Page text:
In a survey done by the Kaiser Family Foundation, it was shown that a majority of the public believe that it is very important that future healthcare policy includes aspects of the Affordable Care Act that gave protections for people with pre-existing conditions (Kirzinger). However, given that people in the United States spend disproportionately more on healthcare expenditures as compared two other countries, it is clear that the money available needs to be spent more effectively. Healthcare plans in developing countries have become increasingly comprehensive due to the availability of new technologies, now covering a breadth of services ranging from obesity counseling to the morning-after pill. Do all of these healthcare services offer the same amount of benefit to patients? Because healthcare costs are shared amongst everyone in the system, patients do not have to pay the true cost of each medical treatment, creating an incentive to use more of the services available even though they may not be necessary. This has led to many doctors cashing in on the system, favoring volume over value, and offering patients unnecessary treatments and procedures for their own financial gain. An example of a procedure that is commonly overused is the laser ablation of varicose veins. Many times, this is done through embellishing medical records with symptoms that are more extreme in order to justify treatment. A recently published study in the journal Value Health showed that laser ablation for varicose veins showed the third highest cost effectiveness as one of 7 treatments available.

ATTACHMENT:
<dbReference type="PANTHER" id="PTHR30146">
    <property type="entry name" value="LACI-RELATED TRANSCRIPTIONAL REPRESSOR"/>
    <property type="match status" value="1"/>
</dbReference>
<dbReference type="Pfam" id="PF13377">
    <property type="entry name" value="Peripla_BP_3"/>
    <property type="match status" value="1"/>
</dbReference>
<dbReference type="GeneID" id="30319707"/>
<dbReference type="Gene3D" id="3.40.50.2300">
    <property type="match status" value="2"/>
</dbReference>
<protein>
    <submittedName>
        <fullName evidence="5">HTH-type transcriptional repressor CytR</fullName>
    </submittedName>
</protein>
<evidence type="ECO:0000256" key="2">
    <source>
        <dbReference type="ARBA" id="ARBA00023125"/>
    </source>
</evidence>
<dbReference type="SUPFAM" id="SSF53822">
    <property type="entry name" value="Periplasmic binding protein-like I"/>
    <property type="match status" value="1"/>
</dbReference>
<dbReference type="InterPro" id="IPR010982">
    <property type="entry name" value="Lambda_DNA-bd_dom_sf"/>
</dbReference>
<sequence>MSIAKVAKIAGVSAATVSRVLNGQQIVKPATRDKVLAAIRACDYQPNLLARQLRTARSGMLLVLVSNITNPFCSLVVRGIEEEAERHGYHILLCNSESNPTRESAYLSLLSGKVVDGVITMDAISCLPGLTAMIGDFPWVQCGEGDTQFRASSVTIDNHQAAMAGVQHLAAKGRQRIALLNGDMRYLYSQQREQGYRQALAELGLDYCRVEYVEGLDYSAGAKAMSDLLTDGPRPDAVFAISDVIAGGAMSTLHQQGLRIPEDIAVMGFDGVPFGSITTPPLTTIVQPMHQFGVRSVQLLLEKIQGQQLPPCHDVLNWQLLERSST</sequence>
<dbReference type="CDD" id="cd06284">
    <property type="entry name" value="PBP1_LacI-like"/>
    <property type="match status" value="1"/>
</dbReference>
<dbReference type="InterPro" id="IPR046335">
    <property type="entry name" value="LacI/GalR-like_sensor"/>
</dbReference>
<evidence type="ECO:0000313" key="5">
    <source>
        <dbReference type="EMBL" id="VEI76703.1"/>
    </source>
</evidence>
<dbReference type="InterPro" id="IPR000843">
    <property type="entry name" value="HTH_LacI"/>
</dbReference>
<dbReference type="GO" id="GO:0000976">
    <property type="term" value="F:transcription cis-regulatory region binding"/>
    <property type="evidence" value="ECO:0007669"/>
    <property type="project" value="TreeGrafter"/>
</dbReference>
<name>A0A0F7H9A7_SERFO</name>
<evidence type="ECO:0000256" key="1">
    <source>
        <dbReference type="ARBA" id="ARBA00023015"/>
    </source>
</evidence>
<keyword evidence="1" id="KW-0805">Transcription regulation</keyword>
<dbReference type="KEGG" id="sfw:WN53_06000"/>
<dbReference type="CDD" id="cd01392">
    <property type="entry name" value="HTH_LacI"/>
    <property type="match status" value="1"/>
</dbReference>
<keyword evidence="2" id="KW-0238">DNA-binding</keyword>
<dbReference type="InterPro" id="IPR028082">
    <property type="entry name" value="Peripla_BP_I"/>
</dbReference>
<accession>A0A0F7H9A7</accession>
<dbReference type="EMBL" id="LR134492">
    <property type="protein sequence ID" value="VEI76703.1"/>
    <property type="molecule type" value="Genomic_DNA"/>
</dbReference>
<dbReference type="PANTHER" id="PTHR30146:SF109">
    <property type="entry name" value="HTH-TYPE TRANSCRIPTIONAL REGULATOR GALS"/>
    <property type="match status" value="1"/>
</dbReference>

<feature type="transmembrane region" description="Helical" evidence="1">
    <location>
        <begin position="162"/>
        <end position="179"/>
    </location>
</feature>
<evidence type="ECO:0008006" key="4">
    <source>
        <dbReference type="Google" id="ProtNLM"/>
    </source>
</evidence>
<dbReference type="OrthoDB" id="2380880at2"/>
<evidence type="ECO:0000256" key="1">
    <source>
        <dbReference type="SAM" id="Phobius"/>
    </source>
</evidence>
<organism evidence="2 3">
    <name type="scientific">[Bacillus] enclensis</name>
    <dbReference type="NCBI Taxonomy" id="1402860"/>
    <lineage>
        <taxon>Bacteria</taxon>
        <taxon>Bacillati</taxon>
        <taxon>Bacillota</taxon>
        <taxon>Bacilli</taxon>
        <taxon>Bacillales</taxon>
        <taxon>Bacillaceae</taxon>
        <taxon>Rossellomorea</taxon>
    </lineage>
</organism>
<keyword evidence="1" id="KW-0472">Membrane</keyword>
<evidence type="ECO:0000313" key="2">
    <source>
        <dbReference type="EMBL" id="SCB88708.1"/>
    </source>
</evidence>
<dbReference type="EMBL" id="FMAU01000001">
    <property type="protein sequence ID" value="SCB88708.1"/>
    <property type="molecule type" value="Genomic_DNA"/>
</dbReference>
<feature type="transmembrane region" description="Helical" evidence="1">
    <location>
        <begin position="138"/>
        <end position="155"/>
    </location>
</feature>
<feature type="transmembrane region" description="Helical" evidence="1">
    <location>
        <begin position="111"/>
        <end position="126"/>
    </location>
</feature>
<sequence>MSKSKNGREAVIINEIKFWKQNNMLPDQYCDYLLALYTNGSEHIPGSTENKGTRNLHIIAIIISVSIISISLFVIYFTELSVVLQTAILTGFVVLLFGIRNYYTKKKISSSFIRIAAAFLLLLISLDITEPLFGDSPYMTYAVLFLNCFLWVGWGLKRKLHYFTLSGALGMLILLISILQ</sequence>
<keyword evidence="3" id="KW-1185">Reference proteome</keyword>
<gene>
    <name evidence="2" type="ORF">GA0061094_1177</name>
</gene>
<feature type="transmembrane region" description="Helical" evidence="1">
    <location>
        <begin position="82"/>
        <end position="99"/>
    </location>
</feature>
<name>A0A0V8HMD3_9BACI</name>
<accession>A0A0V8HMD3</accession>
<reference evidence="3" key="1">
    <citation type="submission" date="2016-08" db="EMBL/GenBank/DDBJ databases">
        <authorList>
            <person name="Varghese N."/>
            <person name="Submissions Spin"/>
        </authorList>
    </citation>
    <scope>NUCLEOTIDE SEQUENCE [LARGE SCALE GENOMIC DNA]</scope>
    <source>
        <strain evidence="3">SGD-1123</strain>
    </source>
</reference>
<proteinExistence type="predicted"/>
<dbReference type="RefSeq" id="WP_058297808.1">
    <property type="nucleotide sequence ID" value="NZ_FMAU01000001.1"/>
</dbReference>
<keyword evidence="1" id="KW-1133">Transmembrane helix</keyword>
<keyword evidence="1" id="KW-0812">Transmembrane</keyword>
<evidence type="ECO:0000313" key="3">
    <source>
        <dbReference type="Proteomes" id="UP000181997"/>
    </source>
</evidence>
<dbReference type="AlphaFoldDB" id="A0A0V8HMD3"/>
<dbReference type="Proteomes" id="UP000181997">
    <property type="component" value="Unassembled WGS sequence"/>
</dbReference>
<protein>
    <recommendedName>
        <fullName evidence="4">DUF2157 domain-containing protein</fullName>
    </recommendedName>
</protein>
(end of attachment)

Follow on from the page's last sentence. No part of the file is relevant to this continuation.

In the same survey by the Kaiser Family Foundation, four in ten insured adults ages 18-64 say there has been a time in the past 12 months when they received an unexpected medical bill and one in ten say they received a “surprise” medical bill from an out-of-network provider in the past year (Kirzinger). This shows the need for the US healthcare system to be more transparent about the costs of care. Transparency is another way to combat the moral hazard that faces a social insurance system. If patients are not being surprised by the already insurance-subsidized medical bills, they will be less likely to seek medical care when they do not need it.
There are many ways to increase transparency. One of the best methods can be borrowed from our neighbors to the North. In Canada, there are many ways to view the costs of medical care, one of the easiest to use being the Alberta Medical Association Fee Navigator. On the site, it can be seen that varicose vein injections have reached their cap for the year and the amount that physicians are able to bill is not even available. This means that the AMA will not pay for this treatment for the rest of the benefit year… which ends on June 30th, 2019.
The AMA Fee Navigator can also give information on cost-effective treatment options. This tool allows us to very easily see what physicians are being paid and clearly shows what services they are incentivized to perform.